I initially went with Mailgun for this who offer a fairly generous free tier with support for email forwarding. This ran for some time, and I was happy with their service until they changed their pricing model to the point where I may have started paying (although cents to dollars at most). This wasn’t really a big deal, just after crunching the numbers on alternatives and wanting to learn something new, I settled on running this myself again… kinda.

I stumbled about a GitHub repo about an AWS serverless stack for mail forwarding that based on my usage would sit within the AWS free tier. Following that documentation results in a stack that accepts emails sent to my custom domain using SES, storing the email to S3, which triggers a Lambda function that again sends the email to the target; my Gmail account. While I tweaked things a little bit, doing it this was gives the added benefit of backing up your emails which meant even if I lost Gmail access, I could dig it out from S3. (note: you probably would want to have some sort of lifecycle retention policies for S3/CloudWatch if you go down this path)

Both of these forwarding options work well in one direction, but a key limitation to me was there wasn’t any easy integration to then reply using my custom domain alias from the Gmail account without having to hack around with API calls to send the email, as apparently some financial institutions aren’t very keen on helping someone replying from another email address (thankfully so!)

Ultimately all this minor gripes mentioned so far led me to final solution.

Final Attempt 2020-onwards (fully managed)

After reading more and more tech blogs of people moving away from Gmail for similar reasons and being in a position to comfortably pay for this, I sat down and thought about what I’d want to actually move away for good, settling on:

  • Fair amount of storage (ideally 15-30GB, of which I’ve used 13GB in 10 years)
  • Custom email domain support and aliasing
  • Good/fast web and mobile app UI (with expected features like full-text search, and email rules)
  • Fully managed with resilient systems architecture!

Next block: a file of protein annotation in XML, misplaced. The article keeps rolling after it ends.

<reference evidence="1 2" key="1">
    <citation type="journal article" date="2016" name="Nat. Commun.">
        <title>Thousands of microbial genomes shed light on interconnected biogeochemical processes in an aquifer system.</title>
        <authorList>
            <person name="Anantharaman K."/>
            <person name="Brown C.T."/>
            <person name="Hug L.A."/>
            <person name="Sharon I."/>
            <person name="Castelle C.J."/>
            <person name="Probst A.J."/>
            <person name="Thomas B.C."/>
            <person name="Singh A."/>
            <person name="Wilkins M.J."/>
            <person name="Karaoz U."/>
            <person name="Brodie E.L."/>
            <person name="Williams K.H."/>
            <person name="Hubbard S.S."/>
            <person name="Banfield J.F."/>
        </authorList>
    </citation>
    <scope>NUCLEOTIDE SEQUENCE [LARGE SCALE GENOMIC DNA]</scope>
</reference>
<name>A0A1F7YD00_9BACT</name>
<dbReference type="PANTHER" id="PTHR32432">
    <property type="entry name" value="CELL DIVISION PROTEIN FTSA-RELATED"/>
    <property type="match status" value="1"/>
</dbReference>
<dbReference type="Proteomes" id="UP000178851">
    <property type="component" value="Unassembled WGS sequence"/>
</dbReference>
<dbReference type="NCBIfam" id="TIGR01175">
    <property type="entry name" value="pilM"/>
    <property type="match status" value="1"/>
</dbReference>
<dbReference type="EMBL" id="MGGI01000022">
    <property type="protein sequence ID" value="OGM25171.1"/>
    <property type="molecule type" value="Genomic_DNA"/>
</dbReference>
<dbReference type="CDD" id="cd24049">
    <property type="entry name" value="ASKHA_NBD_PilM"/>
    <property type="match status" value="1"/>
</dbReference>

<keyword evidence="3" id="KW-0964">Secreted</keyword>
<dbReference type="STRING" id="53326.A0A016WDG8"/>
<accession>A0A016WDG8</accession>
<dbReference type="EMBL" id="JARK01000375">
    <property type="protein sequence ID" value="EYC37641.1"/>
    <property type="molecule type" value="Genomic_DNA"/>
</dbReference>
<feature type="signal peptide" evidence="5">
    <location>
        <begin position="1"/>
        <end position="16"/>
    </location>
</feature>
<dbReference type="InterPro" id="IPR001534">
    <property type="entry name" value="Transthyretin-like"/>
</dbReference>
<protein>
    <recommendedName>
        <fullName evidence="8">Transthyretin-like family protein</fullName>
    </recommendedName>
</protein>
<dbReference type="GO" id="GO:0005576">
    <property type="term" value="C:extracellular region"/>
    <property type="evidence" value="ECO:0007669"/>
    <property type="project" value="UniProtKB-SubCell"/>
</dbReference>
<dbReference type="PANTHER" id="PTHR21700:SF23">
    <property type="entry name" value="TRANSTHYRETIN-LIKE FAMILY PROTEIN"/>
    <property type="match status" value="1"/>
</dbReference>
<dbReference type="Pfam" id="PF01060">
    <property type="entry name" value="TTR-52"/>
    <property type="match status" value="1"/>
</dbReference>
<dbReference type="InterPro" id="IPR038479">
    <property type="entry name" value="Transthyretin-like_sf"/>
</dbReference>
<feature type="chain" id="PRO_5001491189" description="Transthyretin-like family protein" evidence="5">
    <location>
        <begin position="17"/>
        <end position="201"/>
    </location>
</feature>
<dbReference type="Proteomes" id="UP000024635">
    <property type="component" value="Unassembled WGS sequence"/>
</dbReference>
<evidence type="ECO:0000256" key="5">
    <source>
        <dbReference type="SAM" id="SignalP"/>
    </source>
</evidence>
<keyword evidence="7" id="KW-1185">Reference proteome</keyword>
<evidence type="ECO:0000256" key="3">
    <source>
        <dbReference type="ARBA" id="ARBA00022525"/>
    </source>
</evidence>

• Privacy features (from companies scraping data more so than sophisticated entities like Governments)
  • <$5/month AUD

There’s many options out there, but the commonly recurring ones I kept seeing pop up included; Protonmail, Fastmail, Zoho, Migadu and GSuite.

Protonmail seemed the most privacy focused (although online critique over whether truly accurate), Fastmail seemed the most feature focused (with some critique over changes to Australian privacy laws), Zoho seemed the most affordable (but seems to be similar flaws to my Gmail critisim, just Indian based), Migadu seemed great for hobbyists (but missing SLA’s and user friendly interfaces I’d want), and lastly didn’t even consider GSuite since I was moving to be away from Google… not to get back in bed with them.

After comparing these to my requirements, I settled on Fastmail. The $5/month USD plan (which works out to be about $5 AUD when paying for 1-3 years in advance discounted rate) currently offers 30GB storage, with great UI for both web and mobile, custom domain support with aliasing, a care for high availability, and a good privacy policy reflecting all my requirements.


So far my experience with Fastmail has been positive. It works as you’d expect and so far I have slept well knowing my data is in safe, non-snooping hands - one read through their technical blog shows just how passionate they are for email, even pioneering new protocols like JMAP to do so.

Reach out to me at [email protected] to test it 😊